- Recurrent YAP1-MAML2 and YAP1-NUTM1 fusions in poroma and porocarcinoma. [Journal Article]
- JCIJ Clin Invest 2019 May 30; 130
- Poroma is a benign skin tumor exhibiting terminal sweat gland duct differentiation. The present study aimed to explore the potential role of gene fusions in the tumorigenesis of poromas. RNA sequenci…
Poroma is a benign skin tumor exhibiting terminal sweat gland duct differentiation. The present study aimed to explore the potential role of gene fusions in the tumorigenesis of poromas. RNA sequencing and reverse transcription PCR identified highly recurrent YAP1-MAML2 and YAP1-NUTM1 fusions in poromas (92/104 lesions, 88.5%) and their rare malignant counterpart, porocarcinomas (7/11 lesions, 63.6%). A WWTR1-NUTM1 fusion was identified in a single lesion of poroma. Fluorescent in-situ hybridization confirmed genomic rearrangements involving these genetic loci. Immunohistochemical staining could readily identify the YAP1 fusion products as nuclear expression of the N-terminal portion of YAP1 with a lack of the C-terminal portion. YAP1 and WWTR1, also known as YAP and TAZ, respectively, encode paralogous transcriptional activators of TEAD, which are negatively regulated by the Hippo signaling pathway. The YAP1 and WWTR1 fusions strongly transactivated a TEAD reporter and promoted anchorage-independent growth, confirming their tumorigenic roles. Our results demonstrate the frequent presence of transforming YAP1 fusions in poromas and porocarcinomas and suggest YAP1/TEAD-dependent transcription as a candidate therapeutic target against porocarcinoma.
- The variegated dermoscopic features of pigmented eccrine poroma: a single institution experience. [Journal Article]
- GIG Ital Dermatol Venereol 2019 May 14
- The transition between a poroma and a porocarcinoma evidenced by the dermoscopy. [Case Reports]
- ABAn Bras Dermatol 2019 Mar-Apr; 94(2):230-232
- Eccrine porocarcinoma (EPC) is a rare malignant skin tumor. The dermoscopy of invasive EPC reveals focal presence of whitish-pink, structureless areas surrounded by pinkish-white halos. In an eccrine…
Eccrine porocarcinoma (EPC) is a rare malignant skin tumor. The dermoscopy of invasive EPC reveals focal presence of whitish-pink, structureless areas surrounded by pinkish-white halos. In an eccrine poroma (EP), such areas present diffuse distribution in the "frog- eggs" pattern. We reported an EPC in situ that presents a transitional dermoscopy pattern between EP and invasive EPC. We found a diffuse distribution; whitish-pink, structureless areas surrounded by pinkish-white halos; a central exulceration and a polymorphic vascular pattern.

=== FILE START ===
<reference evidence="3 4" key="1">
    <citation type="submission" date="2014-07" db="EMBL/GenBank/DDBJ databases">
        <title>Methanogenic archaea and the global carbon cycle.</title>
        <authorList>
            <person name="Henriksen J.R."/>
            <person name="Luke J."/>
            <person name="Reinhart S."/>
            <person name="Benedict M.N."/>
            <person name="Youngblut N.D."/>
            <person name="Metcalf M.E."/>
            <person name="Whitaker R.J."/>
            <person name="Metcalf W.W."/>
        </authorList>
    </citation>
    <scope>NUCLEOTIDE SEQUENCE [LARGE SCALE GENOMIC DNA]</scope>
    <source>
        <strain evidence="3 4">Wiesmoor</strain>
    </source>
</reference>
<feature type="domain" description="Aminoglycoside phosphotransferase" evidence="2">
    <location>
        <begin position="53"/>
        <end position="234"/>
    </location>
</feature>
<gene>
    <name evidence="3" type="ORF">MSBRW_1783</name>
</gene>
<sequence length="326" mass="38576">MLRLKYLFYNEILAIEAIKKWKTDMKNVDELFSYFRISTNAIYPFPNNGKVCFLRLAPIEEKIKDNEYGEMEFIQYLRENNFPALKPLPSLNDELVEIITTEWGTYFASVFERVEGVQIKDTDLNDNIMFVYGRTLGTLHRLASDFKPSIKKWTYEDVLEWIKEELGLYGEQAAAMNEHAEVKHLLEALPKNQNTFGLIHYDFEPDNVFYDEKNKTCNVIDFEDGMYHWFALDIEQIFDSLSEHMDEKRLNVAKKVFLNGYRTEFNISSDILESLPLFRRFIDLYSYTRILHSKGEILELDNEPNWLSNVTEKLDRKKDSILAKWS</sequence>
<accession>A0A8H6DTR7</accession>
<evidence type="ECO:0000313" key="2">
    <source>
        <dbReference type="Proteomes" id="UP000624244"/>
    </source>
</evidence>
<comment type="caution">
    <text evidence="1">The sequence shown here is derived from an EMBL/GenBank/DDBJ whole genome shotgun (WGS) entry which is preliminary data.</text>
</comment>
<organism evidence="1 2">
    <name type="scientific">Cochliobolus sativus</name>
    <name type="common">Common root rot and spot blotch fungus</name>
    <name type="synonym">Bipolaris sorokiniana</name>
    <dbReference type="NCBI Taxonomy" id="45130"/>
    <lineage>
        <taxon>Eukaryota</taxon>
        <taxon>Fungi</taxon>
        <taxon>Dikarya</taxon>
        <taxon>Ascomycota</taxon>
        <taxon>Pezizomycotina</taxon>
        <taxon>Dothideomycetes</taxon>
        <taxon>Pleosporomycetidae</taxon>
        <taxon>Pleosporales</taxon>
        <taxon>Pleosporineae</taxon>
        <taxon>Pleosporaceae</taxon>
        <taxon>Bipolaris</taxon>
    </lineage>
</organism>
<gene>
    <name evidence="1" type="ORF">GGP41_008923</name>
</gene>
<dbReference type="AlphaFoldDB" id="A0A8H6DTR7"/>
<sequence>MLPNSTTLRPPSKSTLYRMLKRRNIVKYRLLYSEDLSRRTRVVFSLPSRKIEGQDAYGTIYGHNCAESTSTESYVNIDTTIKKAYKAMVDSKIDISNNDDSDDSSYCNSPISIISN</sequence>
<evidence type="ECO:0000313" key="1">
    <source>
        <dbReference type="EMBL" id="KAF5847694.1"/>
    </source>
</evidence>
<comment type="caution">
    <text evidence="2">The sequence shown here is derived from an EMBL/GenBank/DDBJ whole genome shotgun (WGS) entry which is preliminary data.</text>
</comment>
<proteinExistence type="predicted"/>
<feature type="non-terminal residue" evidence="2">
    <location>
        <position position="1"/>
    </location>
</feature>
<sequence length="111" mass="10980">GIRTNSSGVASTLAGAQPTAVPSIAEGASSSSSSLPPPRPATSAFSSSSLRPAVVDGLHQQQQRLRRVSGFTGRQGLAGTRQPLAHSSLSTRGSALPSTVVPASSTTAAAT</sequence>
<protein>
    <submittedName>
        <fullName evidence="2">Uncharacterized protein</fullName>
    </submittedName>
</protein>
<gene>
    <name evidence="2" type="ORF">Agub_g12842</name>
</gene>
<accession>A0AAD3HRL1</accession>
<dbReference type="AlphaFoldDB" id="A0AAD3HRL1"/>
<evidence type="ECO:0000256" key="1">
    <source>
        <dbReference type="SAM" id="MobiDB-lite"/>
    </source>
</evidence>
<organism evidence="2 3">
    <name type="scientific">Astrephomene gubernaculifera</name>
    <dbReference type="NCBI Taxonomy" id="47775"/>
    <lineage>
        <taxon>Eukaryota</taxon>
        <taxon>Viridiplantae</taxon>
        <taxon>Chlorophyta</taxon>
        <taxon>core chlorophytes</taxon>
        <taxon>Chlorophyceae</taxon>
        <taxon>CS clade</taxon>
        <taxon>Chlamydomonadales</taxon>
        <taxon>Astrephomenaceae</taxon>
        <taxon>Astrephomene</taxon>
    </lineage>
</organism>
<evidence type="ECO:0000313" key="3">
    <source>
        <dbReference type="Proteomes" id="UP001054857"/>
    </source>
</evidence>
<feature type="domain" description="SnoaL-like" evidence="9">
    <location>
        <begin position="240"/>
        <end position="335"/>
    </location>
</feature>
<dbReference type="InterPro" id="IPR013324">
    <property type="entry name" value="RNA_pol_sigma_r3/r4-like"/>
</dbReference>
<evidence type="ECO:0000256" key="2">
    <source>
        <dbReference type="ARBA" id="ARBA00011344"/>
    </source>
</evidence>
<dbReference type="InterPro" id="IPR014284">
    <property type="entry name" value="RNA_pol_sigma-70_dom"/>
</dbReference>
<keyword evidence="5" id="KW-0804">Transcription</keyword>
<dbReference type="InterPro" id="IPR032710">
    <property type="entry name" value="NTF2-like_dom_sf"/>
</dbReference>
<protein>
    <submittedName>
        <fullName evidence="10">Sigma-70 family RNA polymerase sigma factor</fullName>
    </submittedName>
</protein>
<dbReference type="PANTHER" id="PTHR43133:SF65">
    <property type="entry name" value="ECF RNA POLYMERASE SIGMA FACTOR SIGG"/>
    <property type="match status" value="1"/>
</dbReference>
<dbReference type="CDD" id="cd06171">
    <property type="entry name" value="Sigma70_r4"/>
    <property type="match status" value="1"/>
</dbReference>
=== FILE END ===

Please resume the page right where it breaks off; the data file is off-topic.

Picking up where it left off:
- StatPearls: Cancer, An Overview of Eccrine Carcinoma [BOOK]
- BOOKStatPearls Publishing: Treasure Island (FL)
- Eccrine carcinoma (EC) is a rare carcinoma that originates from the eccrine sweat glands of the skin and accounts for less than 0.01% of diagnosed cutaneous malignancies. Sweat gland tumors have t…
Eccrine carcinoma (EC) is a rare carcinoma that originates from the eccrine sweat glands of the skin and accounts for less than 0.01% of diagnosed cutaneous malignancies. Sweat gland tumors have traditionally subdivided into four broad groups: eccrine, apocrine, mixed origin (eccrine and apocrine) and other un-classifiable sweat gland tumors. Eccrine tumors further divide into benign and malignant. Benign entities include poroma, hidradenoma, spiradenoma, cylindroma, syringometaplasia, syringoma, syringofibroadenoma, and chondroid syringoma. Malignant eccrine carcinoma entities include porocarcinoma, hidradenocarcinoma, malignant spiradenoma carcinoma, malignant cylindroma, syringoid eccrine carcinoma, microcystic adnexal carcinoma, mucinous carcinoma, adenoid cystic carcinoma, and ductal papillary adenocarcinoma. Other un-classifiable sweat gland tumors include eccrine ductal carcinoma, basaloid eccrine carcinoma, clear cell eccrine carcinoma and non-specified sweat gland carcinomas. Malignant sweat gland tumors are heterogeneous neoplasms of different biological behavior. The principal characteristic of these tumors is that they are locally aggressive and show a high rate of recurrence. Separation of eccrine carcinoma has traditionally been according to their behavior into low grade and high grade malignant. Proper identification of eccrine carcinoma is sometimes challenging due to the morphological similarity to other common tumors and the lack of consistent immunohistochemical markers.